Friday, May 30, 2014

The Counting Game

I've started watching what I eat lately.  It's all a numbers game.  I feel like it's very easy to just fudge the numbers.  Too bad you can't fudge the results.  (Ooh, fudge...)

My sister returned to the US today.  I've been on countdown mode for about 2 months now.  It's finally here (and she's safely on US soil, which makes me just that much happier.)  When I told a girl at work today, "My sister is coming back from South Korea," she asked, "Wait, that's the safe one, right?"

Hasebe-san returned to the US today as well.  The World Cup is getting closer.  Can you feel the excitement or is it just me?  I keep watching Youtube for exciting World Cup songs.  Any favorites?

Pretty Boy can walk five or six steps now without falling or giving up and crawling.  He likes it best when food is offered as reward but gets so excited at the prospect of Kix that he prefers crawling to walking to get to the food faster.

Work has inspired me to consider health care and health care costs in entirely new ways.  I'm currently reading T.R. Reid's The Healing of American and enjoying it.  Did you know that, according to a Harvard study, over 700,000 people go bankrupt every year in the US from medical bills?  That number in every developed country in the rest of the world is zero.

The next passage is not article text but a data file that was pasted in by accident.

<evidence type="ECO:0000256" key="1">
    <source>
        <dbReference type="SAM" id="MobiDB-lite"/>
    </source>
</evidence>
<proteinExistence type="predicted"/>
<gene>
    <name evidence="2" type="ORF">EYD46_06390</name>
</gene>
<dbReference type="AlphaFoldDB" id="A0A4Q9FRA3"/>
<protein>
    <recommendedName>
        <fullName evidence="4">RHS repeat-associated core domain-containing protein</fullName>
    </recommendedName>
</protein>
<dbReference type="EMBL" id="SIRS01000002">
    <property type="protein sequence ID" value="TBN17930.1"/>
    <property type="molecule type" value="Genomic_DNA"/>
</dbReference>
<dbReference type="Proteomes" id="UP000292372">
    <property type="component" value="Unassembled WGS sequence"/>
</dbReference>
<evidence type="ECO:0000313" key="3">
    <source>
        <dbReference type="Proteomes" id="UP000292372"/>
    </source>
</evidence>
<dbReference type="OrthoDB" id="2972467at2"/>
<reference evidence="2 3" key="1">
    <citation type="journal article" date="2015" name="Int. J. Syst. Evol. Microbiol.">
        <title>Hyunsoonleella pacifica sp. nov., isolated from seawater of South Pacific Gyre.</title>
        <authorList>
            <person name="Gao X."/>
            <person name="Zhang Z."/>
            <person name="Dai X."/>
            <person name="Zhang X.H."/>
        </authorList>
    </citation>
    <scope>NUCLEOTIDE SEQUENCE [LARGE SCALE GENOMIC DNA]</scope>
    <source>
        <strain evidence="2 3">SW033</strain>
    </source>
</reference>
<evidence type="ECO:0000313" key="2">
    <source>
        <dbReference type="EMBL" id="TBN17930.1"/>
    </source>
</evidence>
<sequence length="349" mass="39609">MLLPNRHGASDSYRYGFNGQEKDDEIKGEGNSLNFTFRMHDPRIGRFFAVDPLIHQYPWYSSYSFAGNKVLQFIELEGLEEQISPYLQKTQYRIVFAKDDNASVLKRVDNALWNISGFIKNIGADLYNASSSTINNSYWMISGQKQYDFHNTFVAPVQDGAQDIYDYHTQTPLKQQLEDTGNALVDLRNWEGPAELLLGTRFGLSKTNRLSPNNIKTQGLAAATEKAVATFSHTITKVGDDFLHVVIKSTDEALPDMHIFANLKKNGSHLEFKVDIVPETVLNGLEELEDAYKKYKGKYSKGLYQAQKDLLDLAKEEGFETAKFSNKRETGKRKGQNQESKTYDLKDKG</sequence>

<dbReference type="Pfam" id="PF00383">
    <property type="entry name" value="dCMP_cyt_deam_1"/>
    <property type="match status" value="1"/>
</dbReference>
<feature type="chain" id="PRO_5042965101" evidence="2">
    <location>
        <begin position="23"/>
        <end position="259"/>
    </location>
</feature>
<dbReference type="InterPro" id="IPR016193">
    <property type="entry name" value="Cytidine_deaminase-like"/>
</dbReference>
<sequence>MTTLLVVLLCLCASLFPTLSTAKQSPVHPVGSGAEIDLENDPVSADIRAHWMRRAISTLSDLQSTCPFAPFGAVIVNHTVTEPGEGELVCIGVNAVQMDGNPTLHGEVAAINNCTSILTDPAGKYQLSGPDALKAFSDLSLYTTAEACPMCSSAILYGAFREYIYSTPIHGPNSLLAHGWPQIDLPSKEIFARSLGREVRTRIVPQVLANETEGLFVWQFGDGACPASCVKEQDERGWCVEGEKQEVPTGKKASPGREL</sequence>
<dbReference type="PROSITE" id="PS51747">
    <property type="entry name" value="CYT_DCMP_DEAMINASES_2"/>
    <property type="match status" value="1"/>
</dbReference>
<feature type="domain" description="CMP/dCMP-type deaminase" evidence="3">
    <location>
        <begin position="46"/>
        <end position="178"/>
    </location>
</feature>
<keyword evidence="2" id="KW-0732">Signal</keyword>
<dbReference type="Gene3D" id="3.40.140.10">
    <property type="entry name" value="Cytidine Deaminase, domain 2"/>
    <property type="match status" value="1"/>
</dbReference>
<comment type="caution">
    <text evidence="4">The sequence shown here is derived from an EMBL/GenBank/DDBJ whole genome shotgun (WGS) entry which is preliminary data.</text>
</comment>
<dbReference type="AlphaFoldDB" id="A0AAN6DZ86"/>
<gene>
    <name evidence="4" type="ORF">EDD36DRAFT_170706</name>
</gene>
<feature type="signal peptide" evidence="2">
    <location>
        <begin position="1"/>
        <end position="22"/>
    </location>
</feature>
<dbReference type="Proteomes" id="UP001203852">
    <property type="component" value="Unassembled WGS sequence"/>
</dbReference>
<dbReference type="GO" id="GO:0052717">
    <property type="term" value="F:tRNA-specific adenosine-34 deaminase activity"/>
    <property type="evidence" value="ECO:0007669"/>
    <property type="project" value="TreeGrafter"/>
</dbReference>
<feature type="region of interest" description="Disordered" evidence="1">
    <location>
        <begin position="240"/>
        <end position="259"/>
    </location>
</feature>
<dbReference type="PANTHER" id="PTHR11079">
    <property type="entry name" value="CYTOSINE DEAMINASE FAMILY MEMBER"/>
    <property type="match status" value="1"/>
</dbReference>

I woke up this morning early enough that my roommate asked me if something was wrong and decided to use the  time to look for more jobs.  I've lost count of how many jobs I've applied to.

And, this...
Somehow I always hope my hair will be silky and smooth when I straighten it.  It always ends up coarse and poofy.

Saturday, May 17, 2014

What I Think About While Filing Folders at Work

I lost count of how many times I listened to this song today: Beside You by William Wei
"How much I hope that I could be the person at your side."

I made up this little sentence:
日文很難說,中文很難學。(Japanese is hard to speak, Chinese is hard to learn)  (Yeah, I think I'm clever.)

Also, I've filed so many folders that my hands start hurting the moment I see a filing box.

Wednesday, May 14, 2014

Trivial Matters

Listening to Pretty Boy tonight as his mother was putting him to bed, I realized that, as developing humans, we learn how to cry before we learn how to smile or laugh.  Does that mean something or am I just tired?

Moving on...Recently, when I've told people about Hasebe's injury woes, I've been surprised to find many of them brush it off with such words as, "Yeah, I would feel bad for him, but then I remember how much money he makes."  Or when I was in a car with some coworkers and we passed some people begging, people made such comments as, "They don't know what real hunger is.  No one in America has any idea what real poverty is."  Or when anyone I know is going through a hard time, there is the inclination to point out, "Well, you did choose this."

These comments surprised me.  Comments from people I respect and admire.  Let's face it: anyone who even bothers to listen to me talk about Hasebe is an indication of how nice they are.  But to return with such a comment just left me feeling, well, disappointed.

Yes, Hasebe makes a couple million dollars a year (I'm guessing here) playing soccer (much more, if you count endorsements.)  Yes, people in America, even the poorest of the poor, will probably never experience the extreme starvation as in other countries.  And yes, our choices can lead us into challenging circumstances.

But I'm confused.  Why do I need to check someone's bank account balance before I decide to show compassion?  Why do we need to make sure someone is in the worst circumstances possible before we give them the time of day?